Alleged chlorine gas attacks expose loophole in Syria

The Syrian opposition recently alleged the use of chlorine gas by the Syrian government in three April attacks, which could expose a loophole in the international deal to remove the country's chemical weapons.

Syria vowed to hand over or destroy its entire chemical arsenal by the end of this week. The country submitted a declaration of its chemical weapons to the Organization for the Prohibition of Chemical Weapons. Chlorine gas that was never included on the list is allegedly being used on the battlefield, Reuters reports.

Attacks in several areas of Syria shared certain characteristics, and analysts think it may be part of a coordinated chlorine campaign by the Syrian government.

The U.S. State Department is examining the allegations and said the use of chlorine would violate the Chemical Weapons Convention. Syria joined the CWC in September as part of the Geneva agreement.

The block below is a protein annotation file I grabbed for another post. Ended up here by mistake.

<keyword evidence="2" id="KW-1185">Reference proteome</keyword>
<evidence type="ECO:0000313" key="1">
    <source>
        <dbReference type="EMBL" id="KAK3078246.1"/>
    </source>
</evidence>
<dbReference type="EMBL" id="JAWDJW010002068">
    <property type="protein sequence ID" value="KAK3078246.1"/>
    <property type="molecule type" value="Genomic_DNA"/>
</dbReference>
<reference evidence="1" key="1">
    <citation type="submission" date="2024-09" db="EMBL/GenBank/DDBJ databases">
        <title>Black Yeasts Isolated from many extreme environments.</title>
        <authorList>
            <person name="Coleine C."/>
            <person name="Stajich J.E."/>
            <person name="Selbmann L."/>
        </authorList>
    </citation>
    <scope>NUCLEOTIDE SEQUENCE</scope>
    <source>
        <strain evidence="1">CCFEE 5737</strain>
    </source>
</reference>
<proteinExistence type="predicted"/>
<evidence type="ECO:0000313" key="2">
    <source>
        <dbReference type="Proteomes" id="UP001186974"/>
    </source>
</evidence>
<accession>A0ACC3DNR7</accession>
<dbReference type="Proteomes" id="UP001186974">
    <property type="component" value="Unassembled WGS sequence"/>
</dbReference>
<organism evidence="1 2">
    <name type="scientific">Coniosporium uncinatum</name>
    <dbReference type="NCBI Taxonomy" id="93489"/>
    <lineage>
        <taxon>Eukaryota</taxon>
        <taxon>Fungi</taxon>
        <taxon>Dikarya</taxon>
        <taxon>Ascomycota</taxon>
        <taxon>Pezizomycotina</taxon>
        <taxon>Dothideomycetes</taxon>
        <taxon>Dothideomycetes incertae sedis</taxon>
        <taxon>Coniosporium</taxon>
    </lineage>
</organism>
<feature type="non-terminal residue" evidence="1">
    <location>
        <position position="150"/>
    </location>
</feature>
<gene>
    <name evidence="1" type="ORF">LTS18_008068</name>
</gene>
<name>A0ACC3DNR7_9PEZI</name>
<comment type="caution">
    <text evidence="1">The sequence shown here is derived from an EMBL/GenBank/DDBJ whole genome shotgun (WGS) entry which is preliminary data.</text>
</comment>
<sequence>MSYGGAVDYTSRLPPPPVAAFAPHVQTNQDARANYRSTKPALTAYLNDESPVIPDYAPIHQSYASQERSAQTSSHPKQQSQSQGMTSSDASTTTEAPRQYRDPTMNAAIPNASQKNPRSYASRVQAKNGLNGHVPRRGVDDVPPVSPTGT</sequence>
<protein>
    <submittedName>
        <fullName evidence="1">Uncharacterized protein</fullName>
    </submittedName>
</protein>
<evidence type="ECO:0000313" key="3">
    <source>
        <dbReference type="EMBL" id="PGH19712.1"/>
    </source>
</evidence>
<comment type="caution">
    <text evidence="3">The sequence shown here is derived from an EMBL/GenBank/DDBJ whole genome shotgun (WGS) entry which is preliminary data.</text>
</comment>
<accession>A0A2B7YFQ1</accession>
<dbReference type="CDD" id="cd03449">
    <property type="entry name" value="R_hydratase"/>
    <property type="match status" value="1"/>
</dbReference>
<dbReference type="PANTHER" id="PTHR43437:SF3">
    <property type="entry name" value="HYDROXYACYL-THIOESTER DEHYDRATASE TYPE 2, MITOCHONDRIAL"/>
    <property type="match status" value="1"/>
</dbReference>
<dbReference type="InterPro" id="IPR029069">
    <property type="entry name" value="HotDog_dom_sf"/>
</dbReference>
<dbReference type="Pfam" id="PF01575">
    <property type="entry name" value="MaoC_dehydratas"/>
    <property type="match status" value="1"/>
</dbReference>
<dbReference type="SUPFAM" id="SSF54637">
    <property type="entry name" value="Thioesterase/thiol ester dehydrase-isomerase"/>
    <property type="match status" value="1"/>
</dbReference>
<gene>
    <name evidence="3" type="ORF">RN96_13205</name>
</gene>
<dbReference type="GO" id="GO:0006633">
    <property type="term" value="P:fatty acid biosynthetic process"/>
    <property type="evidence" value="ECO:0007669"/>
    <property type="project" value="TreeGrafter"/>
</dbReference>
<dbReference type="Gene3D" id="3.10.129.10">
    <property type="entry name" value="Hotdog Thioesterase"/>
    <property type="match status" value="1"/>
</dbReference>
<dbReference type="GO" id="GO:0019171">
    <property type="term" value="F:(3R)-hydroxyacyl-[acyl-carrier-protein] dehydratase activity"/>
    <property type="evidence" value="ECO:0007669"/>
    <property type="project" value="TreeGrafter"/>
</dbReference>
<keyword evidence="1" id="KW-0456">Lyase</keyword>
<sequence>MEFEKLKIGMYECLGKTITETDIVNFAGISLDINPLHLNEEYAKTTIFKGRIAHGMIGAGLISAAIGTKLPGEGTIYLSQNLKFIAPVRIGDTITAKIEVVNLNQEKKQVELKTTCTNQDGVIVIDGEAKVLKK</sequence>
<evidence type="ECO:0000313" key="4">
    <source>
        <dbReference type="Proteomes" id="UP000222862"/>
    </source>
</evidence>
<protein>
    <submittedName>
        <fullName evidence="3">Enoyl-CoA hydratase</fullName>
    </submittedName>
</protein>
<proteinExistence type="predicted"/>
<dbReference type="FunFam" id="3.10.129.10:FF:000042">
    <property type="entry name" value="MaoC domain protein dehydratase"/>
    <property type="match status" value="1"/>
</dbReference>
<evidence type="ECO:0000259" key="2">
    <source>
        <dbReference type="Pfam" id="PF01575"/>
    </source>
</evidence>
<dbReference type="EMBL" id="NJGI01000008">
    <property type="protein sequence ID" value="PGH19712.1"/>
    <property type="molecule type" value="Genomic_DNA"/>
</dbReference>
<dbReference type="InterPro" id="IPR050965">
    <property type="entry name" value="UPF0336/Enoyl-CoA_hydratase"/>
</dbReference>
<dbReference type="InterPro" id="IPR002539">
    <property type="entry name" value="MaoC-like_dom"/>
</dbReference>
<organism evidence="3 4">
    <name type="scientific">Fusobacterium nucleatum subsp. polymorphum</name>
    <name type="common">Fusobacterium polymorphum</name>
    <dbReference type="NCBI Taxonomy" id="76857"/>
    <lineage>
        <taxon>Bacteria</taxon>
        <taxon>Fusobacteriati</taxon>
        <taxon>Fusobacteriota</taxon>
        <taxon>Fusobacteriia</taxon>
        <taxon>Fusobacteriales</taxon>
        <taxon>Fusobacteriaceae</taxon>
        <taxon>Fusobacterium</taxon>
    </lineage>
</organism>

"The use of any toxic chemical with the intent to cause death or harm is a clear violation of the convention," Jen Psaki, the spokesperson for the State Department, said, according to Reuters.

Amy Smithson, a chemical weapons expert at the Monterey Institute, said that without tests being run, it cannot be certain that chlorine was used or a similar agent.

"Once the Syrian government gets the remainder of the declared chemicals out, pressure should mount for Syria to revise its declaration again, to cough up the remainder of their offensive chemical program," Smithson said, according to Reuters.

If the chlorine attacks are proven, chemical warfare could endure after the removal operation is complete, Reuters reports.